by Victoria University politics lecturer Bryce Edwards
New Zealand is becoming a less socially cohesive country. And the driver of this division is worsening inequality. That’s the view of most New Zealanders according to a survey conducted for the New Zealand Herald. It shows that inequalities of wealth and housing access are tearing the country apart.
The survey of 1000 people run by research company Dynata in late November showed that 64 per cent of the public thought that New Zealand society is becoming more divided. Only 16 per cent thought NZ has become more united in the last few years.
This survey backs up an earlier one carried out in January by Curia Research in which a large majority of 72 per cent said that we are more divided, with only 10 per cent believing we are less divided.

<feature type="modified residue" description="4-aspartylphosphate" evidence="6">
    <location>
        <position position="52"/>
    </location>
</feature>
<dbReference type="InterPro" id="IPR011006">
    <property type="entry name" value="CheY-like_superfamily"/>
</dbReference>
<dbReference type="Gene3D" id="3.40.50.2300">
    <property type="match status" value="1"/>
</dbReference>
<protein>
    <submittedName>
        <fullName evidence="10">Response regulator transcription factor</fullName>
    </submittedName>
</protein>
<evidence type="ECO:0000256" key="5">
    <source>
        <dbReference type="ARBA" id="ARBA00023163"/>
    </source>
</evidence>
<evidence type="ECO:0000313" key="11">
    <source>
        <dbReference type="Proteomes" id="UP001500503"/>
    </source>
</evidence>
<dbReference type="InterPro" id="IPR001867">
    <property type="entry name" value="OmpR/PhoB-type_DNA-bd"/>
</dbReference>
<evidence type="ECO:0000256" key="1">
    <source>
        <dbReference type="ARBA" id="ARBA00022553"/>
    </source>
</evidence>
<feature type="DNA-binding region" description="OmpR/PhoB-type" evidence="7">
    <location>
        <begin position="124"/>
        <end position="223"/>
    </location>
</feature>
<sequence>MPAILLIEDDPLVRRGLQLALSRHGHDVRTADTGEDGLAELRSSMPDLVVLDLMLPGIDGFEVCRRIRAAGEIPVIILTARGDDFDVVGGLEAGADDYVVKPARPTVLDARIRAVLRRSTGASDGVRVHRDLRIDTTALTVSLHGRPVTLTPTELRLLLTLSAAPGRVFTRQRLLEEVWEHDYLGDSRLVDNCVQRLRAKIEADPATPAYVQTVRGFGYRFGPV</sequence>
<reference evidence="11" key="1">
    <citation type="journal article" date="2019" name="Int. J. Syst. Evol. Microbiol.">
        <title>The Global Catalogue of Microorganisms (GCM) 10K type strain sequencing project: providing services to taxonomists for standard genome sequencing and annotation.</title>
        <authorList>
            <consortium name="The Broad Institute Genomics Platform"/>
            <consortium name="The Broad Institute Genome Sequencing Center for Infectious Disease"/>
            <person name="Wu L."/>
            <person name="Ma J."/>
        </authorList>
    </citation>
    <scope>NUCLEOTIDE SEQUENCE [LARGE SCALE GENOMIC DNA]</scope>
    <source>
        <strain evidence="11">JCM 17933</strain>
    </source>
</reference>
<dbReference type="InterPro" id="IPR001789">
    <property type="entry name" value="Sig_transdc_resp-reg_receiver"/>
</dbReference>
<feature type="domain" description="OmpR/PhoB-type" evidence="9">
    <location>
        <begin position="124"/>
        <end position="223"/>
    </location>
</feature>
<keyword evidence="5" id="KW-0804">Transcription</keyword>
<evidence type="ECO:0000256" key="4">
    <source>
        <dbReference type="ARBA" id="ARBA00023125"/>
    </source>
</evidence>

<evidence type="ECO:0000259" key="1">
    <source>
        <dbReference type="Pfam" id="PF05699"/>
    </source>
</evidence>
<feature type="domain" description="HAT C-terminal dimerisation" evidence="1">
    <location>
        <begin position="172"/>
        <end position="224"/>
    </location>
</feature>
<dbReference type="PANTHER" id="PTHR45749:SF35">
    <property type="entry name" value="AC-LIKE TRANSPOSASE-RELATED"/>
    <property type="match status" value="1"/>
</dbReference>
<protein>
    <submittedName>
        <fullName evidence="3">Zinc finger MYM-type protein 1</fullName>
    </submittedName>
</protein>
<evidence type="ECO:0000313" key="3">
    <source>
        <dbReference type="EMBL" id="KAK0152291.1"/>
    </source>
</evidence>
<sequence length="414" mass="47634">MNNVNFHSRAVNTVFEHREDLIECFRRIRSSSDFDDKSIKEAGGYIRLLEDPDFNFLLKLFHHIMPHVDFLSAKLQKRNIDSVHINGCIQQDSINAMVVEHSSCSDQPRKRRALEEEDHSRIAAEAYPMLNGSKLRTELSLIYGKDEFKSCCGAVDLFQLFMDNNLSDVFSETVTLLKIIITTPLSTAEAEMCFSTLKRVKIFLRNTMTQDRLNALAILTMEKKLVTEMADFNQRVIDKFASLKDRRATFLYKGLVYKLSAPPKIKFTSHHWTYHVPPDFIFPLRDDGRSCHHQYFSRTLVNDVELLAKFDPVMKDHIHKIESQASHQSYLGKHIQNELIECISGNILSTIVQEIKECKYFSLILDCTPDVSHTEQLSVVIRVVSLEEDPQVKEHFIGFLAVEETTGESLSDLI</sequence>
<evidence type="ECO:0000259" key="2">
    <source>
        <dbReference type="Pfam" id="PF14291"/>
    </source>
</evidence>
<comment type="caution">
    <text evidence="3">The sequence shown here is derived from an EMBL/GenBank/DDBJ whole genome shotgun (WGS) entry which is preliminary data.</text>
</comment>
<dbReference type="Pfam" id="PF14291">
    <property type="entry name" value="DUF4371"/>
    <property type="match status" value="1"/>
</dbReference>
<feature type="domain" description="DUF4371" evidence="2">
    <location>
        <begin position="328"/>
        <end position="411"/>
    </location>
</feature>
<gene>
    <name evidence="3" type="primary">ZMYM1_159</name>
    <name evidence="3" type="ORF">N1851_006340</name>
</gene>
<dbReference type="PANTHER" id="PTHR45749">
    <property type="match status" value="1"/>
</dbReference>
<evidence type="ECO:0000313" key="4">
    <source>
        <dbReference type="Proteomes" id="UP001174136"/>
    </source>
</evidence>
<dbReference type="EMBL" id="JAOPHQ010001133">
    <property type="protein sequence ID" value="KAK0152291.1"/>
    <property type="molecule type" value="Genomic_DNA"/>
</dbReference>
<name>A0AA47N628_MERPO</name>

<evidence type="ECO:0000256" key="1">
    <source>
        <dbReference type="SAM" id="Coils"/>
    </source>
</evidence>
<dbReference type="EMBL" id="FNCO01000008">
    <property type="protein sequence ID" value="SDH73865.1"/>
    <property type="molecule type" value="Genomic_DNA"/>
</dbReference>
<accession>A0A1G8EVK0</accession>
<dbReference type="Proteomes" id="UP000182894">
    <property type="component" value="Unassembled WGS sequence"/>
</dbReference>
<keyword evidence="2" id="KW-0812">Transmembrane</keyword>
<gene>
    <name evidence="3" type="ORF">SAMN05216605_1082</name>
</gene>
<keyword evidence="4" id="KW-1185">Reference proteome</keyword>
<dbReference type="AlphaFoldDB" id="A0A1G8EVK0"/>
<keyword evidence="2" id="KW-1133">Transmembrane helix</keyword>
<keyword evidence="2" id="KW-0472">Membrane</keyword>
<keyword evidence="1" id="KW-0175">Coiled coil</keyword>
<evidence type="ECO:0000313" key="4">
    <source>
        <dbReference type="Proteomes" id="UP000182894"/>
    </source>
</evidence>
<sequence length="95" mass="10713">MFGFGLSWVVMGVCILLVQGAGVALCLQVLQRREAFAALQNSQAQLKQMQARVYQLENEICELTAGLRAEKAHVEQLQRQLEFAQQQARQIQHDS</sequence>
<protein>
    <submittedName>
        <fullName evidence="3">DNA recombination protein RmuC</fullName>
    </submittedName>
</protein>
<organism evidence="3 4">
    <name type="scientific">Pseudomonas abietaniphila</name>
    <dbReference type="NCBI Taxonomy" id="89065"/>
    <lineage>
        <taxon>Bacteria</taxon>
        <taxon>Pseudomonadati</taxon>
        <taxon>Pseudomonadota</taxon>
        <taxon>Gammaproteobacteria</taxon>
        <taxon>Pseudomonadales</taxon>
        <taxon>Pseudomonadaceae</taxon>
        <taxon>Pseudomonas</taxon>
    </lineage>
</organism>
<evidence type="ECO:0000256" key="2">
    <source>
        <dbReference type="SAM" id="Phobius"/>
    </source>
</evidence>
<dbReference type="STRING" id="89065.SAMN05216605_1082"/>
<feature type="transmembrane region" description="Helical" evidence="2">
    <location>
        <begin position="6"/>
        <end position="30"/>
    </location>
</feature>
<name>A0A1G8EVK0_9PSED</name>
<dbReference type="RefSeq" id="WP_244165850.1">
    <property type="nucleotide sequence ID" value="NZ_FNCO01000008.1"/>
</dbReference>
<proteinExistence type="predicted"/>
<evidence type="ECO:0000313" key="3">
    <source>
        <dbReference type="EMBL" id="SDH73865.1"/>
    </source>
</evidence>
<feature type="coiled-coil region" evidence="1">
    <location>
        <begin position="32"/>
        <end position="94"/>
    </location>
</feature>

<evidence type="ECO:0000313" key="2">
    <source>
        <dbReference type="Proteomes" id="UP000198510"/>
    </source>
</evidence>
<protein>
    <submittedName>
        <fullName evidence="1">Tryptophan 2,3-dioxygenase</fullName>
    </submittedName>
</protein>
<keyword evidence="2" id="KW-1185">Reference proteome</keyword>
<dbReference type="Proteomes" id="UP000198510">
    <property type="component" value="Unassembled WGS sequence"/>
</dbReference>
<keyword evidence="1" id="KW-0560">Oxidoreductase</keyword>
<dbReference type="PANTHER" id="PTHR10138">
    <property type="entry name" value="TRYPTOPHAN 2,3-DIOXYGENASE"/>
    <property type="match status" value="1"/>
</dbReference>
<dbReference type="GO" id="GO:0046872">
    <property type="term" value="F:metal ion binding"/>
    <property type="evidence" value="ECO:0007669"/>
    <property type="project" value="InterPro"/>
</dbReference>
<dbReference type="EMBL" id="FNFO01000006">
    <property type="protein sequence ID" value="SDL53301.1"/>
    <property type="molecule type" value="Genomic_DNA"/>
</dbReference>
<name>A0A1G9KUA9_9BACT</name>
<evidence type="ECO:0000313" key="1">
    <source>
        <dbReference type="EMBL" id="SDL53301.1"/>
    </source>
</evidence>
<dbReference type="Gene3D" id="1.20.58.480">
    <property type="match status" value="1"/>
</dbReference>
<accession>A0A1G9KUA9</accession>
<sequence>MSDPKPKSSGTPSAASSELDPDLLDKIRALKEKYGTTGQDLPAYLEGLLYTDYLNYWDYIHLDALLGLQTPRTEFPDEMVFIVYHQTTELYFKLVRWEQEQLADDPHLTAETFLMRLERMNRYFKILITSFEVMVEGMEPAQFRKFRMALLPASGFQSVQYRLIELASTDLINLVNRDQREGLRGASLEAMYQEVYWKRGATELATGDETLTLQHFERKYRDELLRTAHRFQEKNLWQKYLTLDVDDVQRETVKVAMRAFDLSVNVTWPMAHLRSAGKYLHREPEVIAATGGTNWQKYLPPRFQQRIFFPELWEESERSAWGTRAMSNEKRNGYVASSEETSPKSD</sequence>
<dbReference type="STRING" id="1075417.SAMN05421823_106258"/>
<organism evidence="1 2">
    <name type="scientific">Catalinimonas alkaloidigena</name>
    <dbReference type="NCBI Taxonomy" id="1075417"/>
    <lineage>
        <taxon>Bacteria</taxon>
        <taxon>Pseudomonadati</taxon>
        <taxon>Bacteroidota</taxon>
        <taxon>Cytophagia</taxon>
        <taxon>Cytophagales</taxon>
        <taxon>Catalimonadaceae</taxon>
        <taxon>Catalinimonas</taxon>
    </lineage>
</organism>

The cause of disunity: inequality
It is the unequal distribution of wealth that most New Zealanders believe is at the heart of this decline. According to the Herald’s survey, 74 per cent believe that wealth inequality is pushing us apart. In addition, when asked if “Our distribution of wealth is fair and good for the country”, 46 per cent disagreed and only 24 per cent agreed.
Commentary by Karl du Fresne on the malaise caused by Jacinda government policies (in particular) is here